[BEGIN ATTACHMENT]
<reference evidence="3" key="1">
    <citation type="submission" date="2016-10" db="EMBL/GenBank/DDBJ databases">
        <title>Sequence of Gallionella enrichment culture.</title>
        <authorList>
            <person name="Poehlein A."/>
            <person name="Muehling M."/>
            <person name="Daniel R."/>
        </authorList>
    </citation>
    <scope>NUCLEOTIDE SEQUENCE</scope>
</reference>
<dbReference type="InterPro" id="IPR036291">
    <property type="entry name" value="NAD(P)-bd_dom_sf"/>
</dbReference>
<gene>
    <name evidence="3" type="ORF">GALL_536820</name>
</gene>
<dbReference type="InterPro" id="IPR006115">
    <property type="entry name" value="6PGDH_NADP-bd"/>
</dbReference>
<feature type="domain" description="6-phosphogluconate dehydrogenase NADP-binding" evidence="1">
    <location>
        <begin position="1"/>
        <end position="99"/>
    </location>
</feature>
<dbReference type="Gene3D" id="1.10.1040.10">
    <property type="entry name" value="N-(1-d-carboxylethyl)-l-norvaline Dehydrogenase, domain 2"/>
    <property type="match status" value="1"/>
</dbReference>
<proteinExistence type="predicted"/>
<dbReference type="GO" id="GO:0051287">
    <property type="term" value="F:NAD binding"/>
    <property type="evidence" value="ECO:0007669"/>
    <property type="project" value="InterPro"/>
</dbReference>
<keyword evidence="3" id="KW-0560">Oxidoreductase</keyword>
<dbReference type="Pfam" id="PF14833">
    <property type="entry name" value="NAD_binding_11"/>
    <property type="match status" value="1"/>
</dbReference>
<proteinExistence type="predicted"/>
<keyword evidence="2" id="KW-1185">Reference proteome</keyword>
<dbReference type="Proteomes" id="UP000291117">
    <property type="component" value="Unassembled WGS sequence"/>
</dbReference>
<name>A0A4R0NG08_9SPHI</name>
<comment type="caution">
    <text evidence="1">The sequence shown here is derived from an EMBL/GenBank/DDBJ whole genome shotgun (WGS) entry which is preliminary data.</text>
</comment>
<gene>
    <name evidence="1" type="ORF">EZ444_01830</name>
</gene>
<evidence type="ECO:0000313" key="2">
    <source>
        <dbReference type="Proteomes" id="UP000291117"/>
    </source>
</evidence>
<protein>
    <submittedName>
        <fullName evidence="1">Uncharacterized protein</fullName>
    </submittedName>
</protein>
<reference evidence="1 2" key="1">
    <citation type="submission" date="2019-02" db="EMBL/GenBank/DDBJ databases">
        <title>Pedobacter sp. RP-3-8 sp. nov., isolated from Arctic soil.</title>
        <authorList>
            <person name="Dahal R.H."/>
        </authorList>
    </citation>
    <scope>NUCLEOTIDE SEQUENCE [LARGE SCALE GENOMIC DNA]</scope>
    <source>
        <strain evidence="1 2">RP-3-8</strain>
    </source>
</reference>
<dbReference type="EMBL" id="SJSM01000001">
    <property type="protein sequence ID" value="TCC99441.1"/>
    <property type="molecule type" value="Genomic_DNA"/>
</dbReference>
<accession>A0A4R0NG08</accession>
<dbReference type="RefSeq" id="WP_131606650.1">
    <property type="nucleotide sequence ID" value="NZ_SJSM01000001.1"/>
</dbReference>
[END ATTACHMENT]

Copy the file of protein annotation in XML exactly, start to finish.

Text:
<reference evidence="3" key="1">
    <citation type="submission" date="2016-10" db="EMBL/GenBank/DDBJ databases">
        <title>Sequence of Gallionella enrichment culture.</title>
        <authorList>
            <person name="Poehlein A."/>
            <person name="Muehling M."/>
            <person name="Daniel R."/>
        </authorList>
    </citation>
    <scope>NUCLEOTIDE SEQUENCE</scope>
</reference>
<dbReference type="InterPro" id="IPR036291">
    <property type="entry name" value="NAD(P)-bd_dom_sf"/>
</dbReference>
<gene>
    <name evidence="3" type="ORF">GALL_536820</name>
</gene>
<dbReference type="InterPro" id="IPR006115">
    <property type="entry name" value="6PGDH_NADP-bd"/>
</dbReference>
<feature type="domain" description="6-phosphogluconate dehydrogenase NADP-binding" evidence="1">
    <location>
        <begin position="1"/>
        <end position="99"/>
    </location>
</feature>
<dbReference type="Gene3D" id="1.10.1040.10">
    <property type="entry name" value="N-(1-d-carboxylethyl)-l-norvaline Dehydrogenase, domain 2"/>
    <property type="match status" value="1"/>
</dbReference>
<proteinExistence type="predicted"/>
<dbReference type="GO" id="GO:0051287">
    <property type="term" value="F:NAD binding"/>
    <property type="evidence" value="ECO:0007669"/>
    <property type="project" value="InterPro"/>
</dbReference>
<keyword evidence="3" id="KW-0560">Oxidoreductase</keyword>
<dbReference type="Pfam" id="PF14833">
    <property type="entry name" value="NAD_binding_11"/>
    <property type="match status" value="1"/>
</dbReference>
<proteinExistence type="predicted"/>
<keyword evidence="2" id="KW-1185">Reference proteome</keyword>
<dbReference type="Proteomes" id="UP000291117">
    <property type="component" value="Unassembled WGS sequence"/>
</dbReference>
<name>A0A4R0NG08_9SPHI</name>
<comment type="caution">
    <text evidence="1">The sequence shown here is derived from an EMBL/GenBank/DDBJ whole genome shotgun (WGS) entry which is preliminary data.</text>
</comment>
<gene>
    <name evidence="1" type="ORF">EZ444_01830</name>
</gene>
<evidence type="ECO:0000313" key="2">
    <source>
        <dbReference type="Proteomes" id="UP000291117"/>
    </source>
</evidence>
<protein>
    <submittedName>
        <fullName evidence="1">Uncharacterized protein</fullName>
    </submittedName>
</protein>
<reference evidence="1 2" key="1">
    <citation type="submission" date="2019-02" db="EMBL/GenBank/DDBJ databases">
        <title>Pedobacter sp. RP-3-8 sp. nov., isolated from Arctic soil.</title>
        <authorList>
            <person name="Dahal R.H."/>
        </authorList>
    </citation>
    <scope>NUCLEOTIDE SEQUENCE [LARGE SCALE GENOMIC DNA]</scope>
    <source>
        <strain evidence="1 2">RP-3-8</strain>
    </source>
</reference>
<dbReference type="EMBL" id="SJSM01000001">
    <property type="protein sequence ID" value="TCC99441.1"/>
    <property type="molecule type" value="Genomic_DNA"/>
</dbReference>
<accession>A0A4R0NG08</accession>
<dbReference type="RefSeq" id="WP_131606650.1">
    <property type="nucleotide sequence ID" value="NZ_SJSM01000001.1"/>
</dbReference>